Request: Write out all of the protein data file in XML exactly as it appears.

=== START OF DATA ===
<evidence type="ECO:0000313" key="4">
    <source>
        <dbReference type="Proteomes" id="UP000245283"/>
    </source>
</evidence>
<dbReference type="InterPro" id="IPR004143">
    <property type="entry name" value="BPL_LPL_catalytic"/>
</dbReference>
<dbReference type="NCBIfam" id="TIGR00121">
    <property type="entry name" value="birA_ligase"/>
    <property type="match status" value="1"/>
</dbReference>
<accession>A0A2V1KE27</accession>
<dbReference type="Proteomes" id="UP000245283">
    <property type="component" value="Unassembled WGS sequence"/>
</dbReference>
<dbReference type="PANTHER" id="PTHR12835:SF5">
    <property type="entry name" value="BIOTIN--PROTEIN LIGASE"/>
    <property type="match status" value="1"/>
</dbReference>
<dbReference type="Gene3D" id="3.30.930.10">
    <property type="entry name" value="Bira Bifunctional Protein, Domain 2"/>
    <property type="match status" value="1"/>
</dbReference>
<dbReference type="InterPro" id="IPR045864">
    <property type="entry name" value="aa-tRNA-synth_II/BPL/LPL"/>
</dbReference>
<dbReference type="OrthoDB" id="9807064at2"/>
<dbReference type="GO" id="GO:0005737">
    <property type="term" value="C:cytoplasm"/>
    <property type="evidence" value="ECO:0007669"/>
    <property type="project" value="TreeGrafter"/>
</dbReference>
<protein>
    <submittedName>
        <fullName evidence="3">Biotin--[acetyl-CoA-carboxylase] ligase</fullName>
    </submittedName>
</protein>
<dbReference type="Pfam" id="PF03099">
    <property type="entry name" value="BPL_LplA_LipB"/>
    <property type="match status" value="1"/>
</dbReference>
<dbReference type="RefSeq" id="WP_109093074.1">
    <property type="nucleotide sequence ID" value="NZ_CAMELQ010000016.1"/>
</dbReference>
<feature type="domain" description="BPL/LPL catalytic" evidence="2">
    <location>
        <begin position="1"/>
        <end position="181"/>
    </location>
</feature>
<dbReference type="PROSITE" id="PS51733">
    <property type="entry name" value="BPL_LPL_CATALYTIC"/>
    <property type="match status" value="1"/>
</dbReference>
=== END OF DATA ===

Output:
<evidence type="ECO:0000313" key="4">
    <source>
        <dbReference type="Proteomes" id="UP000245283"/>
    </source>
</evidence>
<dbReference type="InterPro" id="IPR004143">
    <property type="entry name" value="BPL_LPL_catalytic"/>
</dbReference>
<dbReference type="NCBIfam" id="TIGR00121">
    <property type="entry name" value="birA_ligase"/>
    <property type="match status" value="1"/>
</dbReference>
<accession>A0A2V1KE27</accession>
<dbReference type="Proteomes" id="UP000245283">
    <property type="component" value="Unassembled WGS sequence"/>
</dbReference>
<dbReference type="PANTHER" id="PTHR12835:SF5">
    <property type="entry name" value="BIOTIN--PROTEIN LIGASE"/>
    <property type="match status" value="1"/>
</dbReference>
<dbReference type="Gene3D" id="3.30.930.10">
    <property type="entry name" value="Bira Bifunctional Protein, Domain 2"/>
    <property type="match status" value="1"/>
</dbReference>
<dbReference type="InterPro" id="IPR045864">
    <property type="entry name" value="aa-tRNA-synth_II/BPL/LPL"/>
</dbReference>
<dbReference type="OrthoDB" id="9807064at2"/>
<dbReference type="GO" id="GO:0005737">
    <property type="term" value="C:cytoplasm"/>
    <property type="evidence" value="ECO:0007669"/>
    <property type="project" value="TreeGrafter"/>
</dbReference>
<protein>
    <submittedName>
        <fullName evidence="3">Biotin--[acetyl-CoA-carboxylase] ligase</fullName>
    </submittedName>
</protein>
<dbReference type="Pfam" id="PF03099">
    <property type="entry name" value="BPL_LplA_LipB"/>
    <property type="match status" value="1"/>
</dbReference>
<dbReference type="RefSeq" id="WP_109093074.1">
    <property type="nucleotide sequence ID" value="NZ_CAMELQ010000016.1"/>
</dbReference>
<feature type="domain" description="BPL/LPL catalytic" evidence="2">
    <location>
        <begin position="1"/>
        <end position="181"/>
    </location>
</feature>
<dbReference type="PROSITE" id="PS51733">
    <property type="entry name" value="BPL_LPL_CATALYTIC"/>
    <property type="match status" value="1"/>
</dbReference>